The society we live in is seeing a reduction in sleep. Why? A possible factor is the endless amount of technological and digital content we’re consuming on a daily basis. There are quite a few ways to solve this problem, but we’re going to look at two of the most popular options, drinking caffeine or taking a nap.

Caffeine vs. Naps

Caffeine and naps are opposites of each other. One is a stimulant that revs the body up and the other allows us to rest in a state of unconsciousness. Caffeine is great for keeping you awake when you’re sleep-deprived, but naps can help your brain function better and reduce fatigue.

Effect of Caffeine and Naps

A study1 showed that while on caffeine, verbal and motor skills decreased but napping enhanced verbal, motor, and visual skills. And naps that involved rapid eye movement (REM) increased creativity by 40%.

It’s important to note, however, that REM sleep occurs 90 minutes after falling asleep, and the first period of REM is about 10 minutes. So, if you’re willing to nap for over an hour and a half, you could potentially wake up more creative.

The Verdict

These types of longer naps are not as healthy or beneficial as a 20-30-minute power nap. Michael Grandner, Ph.D., director of the Sleep and Health Research Program at the University of Arizona, stated that, “if you nap for over 60 minutes, it’s a sign that’s something’s wrong with your sleep or your health.”

If you’re willing to settle for less than 60-minute naps, you’ll benefit from it. But taking a 20-minute nap can be a better way to avoid the grogginess you can get after a long nap. Overall, naps are a much healthier alternative to an energy drink or a couple shots of espresso.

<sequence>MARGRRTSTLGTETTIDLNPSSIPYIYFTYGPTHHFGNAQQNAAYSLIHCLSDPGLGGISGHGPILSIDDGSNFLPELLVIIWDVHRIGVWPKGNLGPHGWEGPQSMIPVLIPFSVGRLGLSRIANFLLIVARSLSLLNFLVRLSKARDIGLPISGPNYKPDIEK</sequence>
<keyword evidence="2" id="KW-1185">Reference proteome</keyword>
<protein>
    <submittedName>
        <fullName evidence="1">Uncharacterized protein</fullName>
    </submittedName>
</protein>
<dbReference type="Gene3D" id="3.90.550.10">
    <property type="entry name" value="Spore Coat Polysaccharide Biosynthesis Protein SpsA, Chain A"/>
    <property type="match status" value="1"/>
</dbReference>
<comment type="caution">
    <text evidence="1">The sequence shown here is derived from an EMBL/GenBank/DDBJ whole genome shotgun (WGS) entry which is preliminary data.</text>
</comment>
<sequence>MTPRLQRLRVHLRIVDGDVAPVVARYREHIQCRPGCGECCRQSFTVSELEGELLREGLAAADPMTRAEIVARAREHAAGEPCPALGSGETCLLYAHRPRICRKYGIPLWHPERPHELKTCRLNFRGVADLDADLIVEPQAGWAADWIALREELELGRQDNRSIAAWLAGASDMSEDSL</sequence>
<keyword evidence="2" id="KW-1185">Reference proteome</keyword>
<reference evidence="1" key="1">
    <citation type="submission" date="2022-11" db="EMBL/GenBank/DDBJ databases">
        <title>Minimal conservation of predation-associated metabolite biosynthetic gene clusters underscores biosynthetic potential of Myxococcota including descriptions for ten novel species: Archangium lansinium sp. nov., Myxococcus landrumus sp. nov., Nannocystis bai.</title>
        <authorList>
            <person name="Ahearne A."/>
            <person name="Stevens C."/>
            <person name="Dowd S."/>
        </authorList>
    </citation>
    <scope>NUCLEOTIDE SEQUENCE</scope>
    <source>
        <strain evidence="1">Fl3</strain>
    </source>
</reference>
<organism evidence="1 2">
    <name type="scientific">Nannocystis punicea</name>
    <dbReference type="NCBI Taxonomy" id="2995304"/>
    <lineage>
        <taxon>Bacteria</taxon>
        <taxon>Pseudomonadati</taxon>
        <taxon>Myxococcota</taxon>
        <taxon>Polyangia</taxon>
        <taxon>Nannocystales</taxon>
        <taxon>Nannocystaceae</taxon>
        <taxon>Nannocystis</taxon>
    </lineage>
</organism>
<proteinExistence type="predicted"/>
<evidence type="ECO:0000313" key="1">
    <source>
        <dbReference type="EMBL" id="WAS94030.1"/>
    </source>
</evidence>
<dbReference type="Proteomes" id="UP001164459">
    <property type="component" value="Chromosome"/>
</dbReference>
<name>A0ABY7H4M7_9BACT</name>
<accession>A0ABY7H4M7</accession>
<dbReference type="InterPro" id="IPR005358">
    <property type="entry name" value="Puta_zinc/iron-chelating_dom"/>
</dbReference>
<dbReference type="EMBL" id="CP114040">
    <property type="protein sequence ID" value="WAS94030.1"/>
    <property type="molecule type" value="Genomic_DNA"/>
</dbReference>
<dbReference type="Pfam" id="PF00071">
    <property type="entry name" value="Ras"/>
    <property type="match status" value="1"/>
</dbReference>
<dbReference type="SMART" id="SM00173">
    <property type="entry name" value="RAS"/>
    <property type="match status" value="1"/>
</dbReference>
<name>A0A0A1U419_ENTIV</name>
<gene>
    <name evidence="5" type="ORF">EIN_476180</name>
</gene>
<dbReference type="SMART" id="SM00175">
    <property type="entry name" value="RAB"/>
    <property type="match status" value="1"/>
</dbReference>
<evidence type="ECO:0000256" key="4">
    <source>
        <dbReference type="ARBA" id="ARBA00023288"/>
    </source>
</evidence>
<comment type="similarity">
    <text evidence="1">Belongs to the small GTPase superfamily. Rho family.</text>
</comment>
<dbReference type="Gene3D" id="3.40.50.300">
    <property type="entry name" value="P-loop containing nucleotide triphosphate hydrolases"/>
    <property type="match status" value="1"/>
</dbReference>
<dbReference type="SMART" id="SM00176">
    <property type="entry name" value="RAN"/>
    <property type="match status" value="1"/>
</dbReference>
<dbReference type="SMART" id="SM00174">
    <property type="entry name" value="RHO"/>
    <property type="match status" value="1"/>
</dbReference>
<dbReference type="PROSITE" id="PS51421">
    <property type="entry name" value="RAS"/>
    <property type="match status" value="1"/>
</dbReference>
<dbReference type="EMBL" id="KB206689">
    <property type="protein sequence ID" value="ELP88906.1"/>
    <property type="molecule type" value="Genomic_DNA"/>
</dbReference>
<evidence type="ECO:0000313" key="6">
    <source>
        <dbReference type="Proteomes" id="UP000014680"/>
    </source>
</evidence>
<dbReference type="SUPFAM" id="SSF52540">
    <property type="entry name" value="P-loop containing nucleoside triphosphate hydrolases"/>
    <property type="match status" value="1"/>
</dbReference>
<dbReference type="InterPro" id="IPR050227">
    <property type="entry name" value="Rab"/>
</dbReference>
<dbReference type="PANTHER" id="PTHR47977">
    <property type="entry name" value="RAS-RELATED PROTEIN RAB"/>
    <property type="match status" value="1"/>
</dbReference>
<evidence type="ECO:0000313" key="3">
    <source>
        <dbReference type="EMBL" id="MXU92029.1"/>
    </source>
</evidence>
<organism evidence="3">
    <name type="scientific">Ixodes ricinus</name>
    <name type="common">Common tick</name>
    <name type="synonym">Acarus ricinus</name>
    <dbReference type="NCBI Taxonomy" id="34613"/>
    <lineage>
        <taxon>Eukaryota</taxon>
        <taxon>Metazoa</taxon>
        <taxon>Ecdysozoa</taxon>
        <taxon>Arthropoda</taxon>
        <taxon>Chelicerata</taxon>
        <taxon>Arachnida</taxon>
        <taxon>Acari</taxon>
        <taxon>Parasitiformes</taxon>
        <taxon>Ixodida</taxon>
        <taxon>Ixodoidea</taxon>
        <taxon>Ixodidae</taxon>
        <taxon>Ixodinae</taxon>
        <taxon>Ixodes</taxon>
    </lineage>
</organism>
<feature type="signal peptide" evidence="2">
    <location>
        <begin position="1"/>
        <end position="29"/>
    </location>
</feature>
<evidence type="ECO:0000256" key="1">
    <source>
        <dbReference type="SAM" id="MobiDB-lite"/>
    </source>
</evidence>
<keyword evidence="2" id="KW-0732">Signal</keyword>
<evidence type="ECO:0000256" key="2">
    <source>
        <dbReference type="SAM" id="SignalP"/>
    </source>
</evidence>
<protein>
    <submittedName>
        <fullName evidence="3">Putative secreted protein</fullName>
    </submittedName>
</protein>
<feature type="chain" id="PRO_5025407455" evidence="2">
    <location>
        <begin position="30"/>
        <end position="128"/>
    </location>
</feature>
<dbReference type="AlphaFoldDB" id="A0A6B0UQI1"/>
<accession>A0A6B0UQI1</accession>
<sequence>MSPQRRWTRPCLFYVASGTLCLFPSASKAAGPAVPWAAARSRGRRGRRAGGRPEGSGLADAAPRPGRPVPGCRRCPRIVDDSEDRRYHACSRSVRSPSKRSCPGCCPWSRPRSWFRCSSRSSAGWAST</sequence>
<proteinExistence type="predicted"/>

References


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The Best Supplement for Lean Muscle Mass

The Best Supplement for Lean Muscle Mass

Question:

Hi, what would be the best supplement to become leaner and cut muscle?

– Lito J.

Answer:

The leanest, most cut people are generally considered bodybuilders. They most commonly use arginine, beta-alanine, branched chain amino acids (BCAAs), caffeine, citrulline malate, creatine monohydrate, glutamine, and beta-hydroxy-methylbutyrate (HMB). Among these, creatine has been shown to be effective for muscle size and strength when added to a weight training program.1,2 The International Society of Sports Nutrition (ISSN) states that “creatine monohydrate is the most effective ergogenic nutritional supplement currently available to athletes in terms of increasing high-intensity exercise capacity and lean body mass during training.”2 Beta-alanine further improves lean mass gains and body fat loss in conjunction with creatine supplementation.1  

Arginine and citrulline malate may have ergogenic effects but do not conclusively alter body composition. The BCAAs (leucine, isoleucine and valine) decrease muscle protein breakdown and increase skeletal muscle protein synthesis though these have not translated to increased lean mass. The stimulant caffeine, taken pre-workout, increases strength training performance which allows you to do more muscle-building work.

Read about related topics on our Living Healthy blog – overall supplements and nitric oxide boosters.

Resources:

  • Evidence-based recommendations for natural bodybuilding contest preparation: nutrition and supplementation. Helms ER, Aragon AA, Fitschen PJ. Journal of the International Society of Sports Nutrition. May 2014; 11:20. doi:10.1186/1550-2783-11-20
  • International Society of Sports Nutrition Position Stand: Safety and Efficacy of Creatine Supplementation in Exercise, Sport and Medicine. RB Kreider, et al. Journal of the International Society of Sports Nutrition. June 2017; 14:18. doi.org/10.1186/s12970-017-0173-z

– Debbie J., MS, RD

This article should not replace any exercise program or restrictions, any dietary supplements or restrictions, or any other medical recommendations from your primary care physician. Before starting any exercise program or diet, make sure it is approved by your doctor.

Some questions have been edited for length and/or clarity.

Ask our Dietitian

Have a nutrition question? Our registered dietitian is ready to help!

Email nutrition@lafitness.com or submit your question below and it may be featured in an upcoming article!